FDA hands Liquidia and Revance a CRL and deferral, respectively, as Covid-19 creates inspection challenge
Two biotechs said they got turned away by the FDA on Wednesday, in part due to pandemic-related travel restrictions.
North Carolina-based Liquidia Technologies was handed a CRL for its lead pulmonary arterial hypertension drug, citing the need for more CMC data and on-site pre-approval inspections, which the FDA hasn’t been able to conduct due to travel restrictions. The agency also deferred its decision on Revance Therapeutics’ BLA for its frown line treatment, because it needs to inspect the company’s northern California manufacturing facility. The action, Revance emphasized, was not a CRL.
The FDA said it’s “actively working to define an approach for outstanding inspections,” according to Revance.
“With the pandemic, as you know, they’ve been very challenged to do these,” Liquidia CMO Tushar Shah said during a call with investors on Wednesday morning. “We anticipate a lot of companies are struggling, and in the best case scenario, we would have anticipated sometime mid-next year would have been the earliest they would probably get to inspection,” he continued.
Despite the setback, Liquidia is still eyeing a 2022 launch for LIQ861 — if it gets approval. The treprostinil inhalation powder was the focal point of Liquidia’s 2018 IPO filing, which priced at $11 per share, the midpoint of a $10 to $12 range. The biotech raked in $50 million, $30 to $32 million of which was tagged for LIQ861.
On Wednesday, Liquidia’s $LQDA stock was down 6.13%,with shares pricing at $2.91 apiece. The biotech says the additional CMC data sought by the FDA pertain to the “drug product and device biocompatibility,” and that the agency didn’t ask for further clinical studies, or studies related to toxicology or clinical pharmacology.
Liquidia has a technology collaboration going with GlaxoSmithKline, which it expanded to include three additional programs last year. The biotech is on a mission to unseat United Therapeutics’ Tyvaso and its nebulizer, which netted $415.6 million last year. Johnson & Johnson also entered the PAH space when it bought Actelion for $30 billion back in 2017.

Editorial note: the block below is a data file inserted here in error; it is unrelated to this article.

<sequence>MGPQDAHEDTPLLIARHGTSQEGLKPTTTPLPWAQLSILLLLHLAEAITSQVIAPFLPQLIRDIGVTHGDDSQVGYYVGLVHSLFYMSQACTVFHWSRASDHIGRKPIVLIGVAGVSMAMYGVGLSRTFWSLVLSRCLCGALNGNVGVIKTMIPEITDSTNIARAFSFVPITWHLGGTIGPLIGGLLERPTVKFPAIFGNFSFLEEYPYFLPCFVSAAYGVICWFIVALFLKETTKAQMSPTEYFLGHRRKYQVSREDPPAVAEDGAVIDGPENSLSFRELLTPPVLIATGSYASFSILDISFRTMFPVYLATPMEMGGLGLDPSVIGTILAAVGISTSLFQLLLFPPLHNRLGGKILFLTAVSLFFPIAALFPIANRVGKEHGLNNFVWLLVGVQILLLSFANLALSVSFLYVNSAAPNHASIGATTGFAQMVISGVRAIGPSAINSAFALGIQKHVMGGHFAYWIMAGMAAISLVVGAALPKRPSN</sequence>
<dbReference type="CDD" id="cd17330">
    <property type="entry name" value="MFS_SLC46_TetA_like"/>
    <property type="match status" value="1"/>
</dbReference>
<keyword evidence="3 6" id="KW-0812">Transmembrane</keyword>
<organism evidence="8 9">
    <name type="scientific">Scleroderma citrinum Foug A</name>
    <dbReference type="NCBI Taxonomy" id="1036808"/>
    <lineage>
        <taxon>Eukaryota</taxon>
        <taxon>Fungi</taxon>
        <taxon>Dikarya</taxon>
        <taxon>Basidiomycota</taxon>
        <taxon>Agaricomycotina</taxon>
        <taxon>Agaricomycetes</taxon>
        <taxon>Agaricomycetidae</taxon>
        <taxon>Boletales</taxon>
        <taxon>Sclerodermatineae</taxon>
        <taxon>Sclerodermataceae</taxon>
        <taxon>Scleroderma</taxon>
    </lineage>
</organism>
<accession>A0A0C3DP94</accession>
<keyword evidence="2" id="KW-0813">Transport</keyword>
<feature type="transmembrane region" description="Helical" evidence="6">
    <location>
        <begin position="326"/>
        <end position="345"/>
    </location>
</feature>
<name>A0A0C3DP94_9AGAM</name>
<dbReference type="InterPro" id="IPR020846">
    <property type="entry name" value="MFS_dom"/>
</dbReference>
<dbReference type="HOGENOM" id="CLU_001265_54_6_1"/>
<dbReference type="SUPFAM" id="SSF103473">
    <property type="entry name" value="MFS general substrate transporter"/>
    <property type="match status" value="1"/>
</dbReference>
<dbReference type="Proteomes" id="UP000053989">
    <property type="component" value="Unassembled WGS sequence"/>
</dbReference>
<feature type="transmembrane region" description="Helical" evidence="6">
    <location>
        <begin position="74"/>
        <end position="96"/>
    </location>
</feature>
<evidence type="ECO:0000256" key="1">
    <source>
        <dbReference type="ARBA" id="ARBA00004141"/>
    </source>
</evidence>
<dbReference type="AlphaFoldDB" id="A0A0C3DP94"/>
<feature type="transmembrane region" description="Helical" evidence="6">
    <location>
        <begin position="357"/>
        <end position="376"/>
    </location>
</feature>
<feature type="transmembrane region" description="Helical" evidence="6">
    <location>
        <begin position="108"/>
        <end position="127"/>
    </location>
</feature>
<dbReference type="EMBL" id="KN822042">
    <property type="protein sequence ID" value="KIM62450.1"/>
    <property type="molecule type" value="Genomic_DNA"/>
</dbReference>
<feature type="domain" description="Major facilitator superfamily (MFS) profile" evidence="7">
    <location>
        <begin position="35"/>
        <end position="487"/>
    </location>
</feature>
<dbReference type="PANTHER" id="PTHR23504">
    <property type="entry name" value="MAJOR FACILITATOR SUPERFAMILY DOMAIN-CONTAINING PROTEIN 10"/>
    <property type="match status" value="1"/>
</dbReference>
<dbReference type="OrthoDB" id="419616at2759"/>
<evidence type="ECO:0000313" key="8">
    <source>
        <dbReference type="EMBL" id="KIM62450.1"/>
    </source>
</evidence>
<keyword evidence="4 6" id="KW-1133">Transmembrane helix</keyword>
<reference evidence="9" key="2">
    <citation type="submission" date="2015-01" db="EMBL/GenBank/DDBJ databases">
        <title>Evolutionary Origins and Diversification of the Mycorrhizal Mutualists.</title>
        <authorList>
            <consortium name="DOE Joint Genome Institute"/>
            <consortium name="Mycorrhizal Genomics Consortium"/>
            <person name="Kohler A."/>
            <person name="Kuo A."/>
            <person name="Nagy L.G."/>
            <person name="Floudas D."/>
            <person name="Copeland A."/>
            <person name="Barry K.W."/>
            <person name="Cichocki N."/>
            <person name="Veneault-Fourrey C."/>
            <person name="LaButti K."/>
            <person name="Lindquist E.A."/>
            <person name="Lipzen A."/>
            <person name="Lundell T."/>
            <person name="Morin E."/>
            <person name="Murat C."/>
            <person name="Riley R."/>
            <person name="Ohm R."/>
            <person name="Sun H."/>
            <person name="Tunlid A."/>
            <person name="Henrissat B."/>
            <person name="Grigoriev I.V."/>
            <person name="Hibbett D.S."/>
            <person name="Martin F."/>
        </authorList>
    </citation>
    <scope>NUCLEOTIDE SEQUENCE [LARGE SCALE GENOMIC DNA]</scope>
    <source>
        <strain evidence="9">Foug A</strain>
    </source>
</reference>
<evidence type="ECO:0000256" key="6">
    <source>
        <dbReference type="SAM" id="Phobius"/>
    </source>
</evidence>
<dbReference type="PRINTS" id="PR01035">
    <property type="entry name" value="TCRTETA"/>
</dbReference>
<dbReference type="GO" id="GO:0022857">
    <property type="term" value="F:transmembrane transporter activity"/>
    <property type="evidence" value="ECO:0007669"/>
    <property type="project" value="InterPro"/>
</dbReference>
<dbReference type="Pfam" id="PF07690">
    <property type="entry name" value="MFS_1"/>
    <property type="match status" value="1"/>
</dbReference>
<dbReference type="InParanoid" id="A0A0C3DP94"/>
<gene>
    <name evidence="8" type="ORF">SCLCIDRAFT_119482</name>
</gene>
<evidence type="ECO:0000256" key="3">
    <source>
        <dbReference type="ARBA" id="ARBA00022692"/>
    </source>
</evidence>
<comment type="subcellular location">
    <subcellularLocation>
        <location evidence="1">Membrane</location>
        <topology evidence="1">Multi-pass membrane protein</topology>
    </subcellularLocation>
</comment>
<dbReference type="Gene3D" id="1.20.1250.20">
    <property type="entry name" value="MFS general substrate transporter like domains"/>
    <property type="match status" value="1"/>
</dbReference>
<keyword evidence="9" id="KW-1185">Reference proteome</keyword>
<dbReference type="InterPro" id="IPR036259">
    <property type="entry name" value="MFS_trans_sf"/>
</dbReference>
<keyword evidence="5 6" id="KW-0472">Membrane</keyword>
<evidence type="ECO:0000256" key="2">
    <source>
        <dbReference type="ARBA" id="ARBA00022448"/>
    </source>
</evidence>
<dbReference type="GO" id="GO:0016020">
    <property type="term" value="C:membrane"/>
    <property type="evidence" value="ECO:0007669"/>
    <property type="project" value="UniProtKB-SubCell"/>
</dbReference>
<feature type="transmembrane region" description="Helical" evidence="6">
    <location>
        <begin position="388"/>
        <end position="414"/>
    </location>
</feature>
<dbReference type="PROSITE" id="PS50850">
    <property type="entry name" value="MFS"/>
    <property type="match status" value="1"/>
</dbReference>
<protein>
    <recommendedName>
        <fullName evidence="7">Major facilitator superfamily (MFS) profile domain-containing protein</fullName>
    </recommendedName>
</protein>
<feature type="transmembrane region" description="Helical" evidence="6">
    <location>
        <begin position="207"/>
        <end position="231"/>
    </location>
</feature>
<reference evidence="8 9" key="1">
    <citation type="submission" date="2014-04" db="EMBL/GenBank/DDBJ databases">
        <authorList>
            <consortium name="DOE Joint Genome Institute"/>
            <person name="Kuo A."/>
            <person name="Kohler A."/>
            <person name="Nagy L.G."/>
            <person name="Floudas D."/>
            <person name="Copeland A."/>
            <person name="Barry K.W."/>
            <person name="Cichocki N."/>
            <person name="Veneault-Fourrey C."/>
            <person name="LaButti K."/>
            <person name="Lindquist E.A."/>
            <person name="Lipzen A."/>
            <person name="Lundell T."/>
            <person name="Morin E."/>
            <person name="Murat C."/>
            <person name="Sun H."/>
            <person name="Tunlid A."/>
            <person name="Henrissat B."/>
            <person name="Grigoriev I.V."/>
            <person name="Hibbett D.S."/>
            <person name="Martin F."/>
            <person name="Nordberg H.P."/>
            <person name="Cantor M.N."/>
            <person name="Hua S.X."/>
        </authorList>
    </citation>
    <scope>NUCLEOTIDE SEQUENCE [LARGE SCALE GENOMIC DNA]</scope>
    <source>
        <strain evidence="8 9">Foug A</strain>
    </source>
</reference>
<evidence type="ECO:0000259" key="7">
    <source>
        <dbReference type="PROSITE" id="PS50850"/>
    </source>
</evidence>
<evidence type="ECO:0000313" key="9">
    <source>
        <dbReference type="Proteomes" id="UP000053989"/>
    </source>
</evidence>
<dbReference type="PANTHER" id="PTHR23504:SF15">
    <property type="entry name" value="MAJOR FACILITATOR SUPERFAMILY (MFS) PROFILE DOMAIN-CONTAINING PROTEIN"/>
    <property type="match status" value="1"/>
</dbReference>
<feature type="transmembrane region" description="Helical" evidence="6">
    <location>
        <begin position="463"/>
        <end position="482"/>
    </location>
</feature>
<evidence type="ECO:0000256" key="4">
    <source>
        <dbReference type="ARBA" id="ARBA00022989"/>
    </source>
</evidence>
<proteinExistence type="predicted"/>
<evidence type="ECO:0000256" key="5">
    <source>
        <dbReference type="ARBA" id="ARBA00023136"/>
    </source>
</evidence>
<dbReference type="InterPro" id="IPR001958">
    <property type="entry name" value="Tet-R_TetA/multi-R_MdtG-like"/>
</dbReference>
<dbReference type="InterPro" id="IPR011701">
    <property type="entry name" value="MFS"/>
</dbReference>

If Revance’s injectable DaxibotulinumtoxinA gets approved, it’ll go head-to-head with Allergan’s Botox. The drug was tested against moderate to severe glabellar lines, more commonly known as frown lines. It met its primary and secondary endpoints in two Phase III trials and was shown to last for six months, according to Allergan, while Botox generally lasts for three to four.
Allergan commented back in 2017, though, that it doesn’t believe Revance’s data “will support a longer duration claim as the only composite data (2-point improvement, none or mild, and both investigator and patient) is at 30 days not at 6 months.”
The FDA accepted Revance’s BLA back in Q1. Its stock $RVNC was up 4.02% on Wednesday, selling at $24.35 a share. News of the FDA’s deferral comes just over a year after co-founder Dan Browne stepped down as CEO “due to misjudgment in handling an employee matter,” leaving board member Mark Foley, former chief of Zeltiq Aesthetics, to fill his shoes.
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“We look forward to continued interaction with the Agency and remain ready to support FDA’s pre-approval inspection as soon as possible. We are fortunate that we manufacture our product at a single location in the U.S., which should put us at an advantage compared to international manufacturing locations once travel resumes,” Foley said in a statement.
He later added that he believes Revance “is in an excellent position, both commercially and financially, to weather a change to the timing of this potential approval.”
A previous version of this article incorrectly attributed a quote by Liquidia CMO Tushar Shah to CEO Neal Fowler.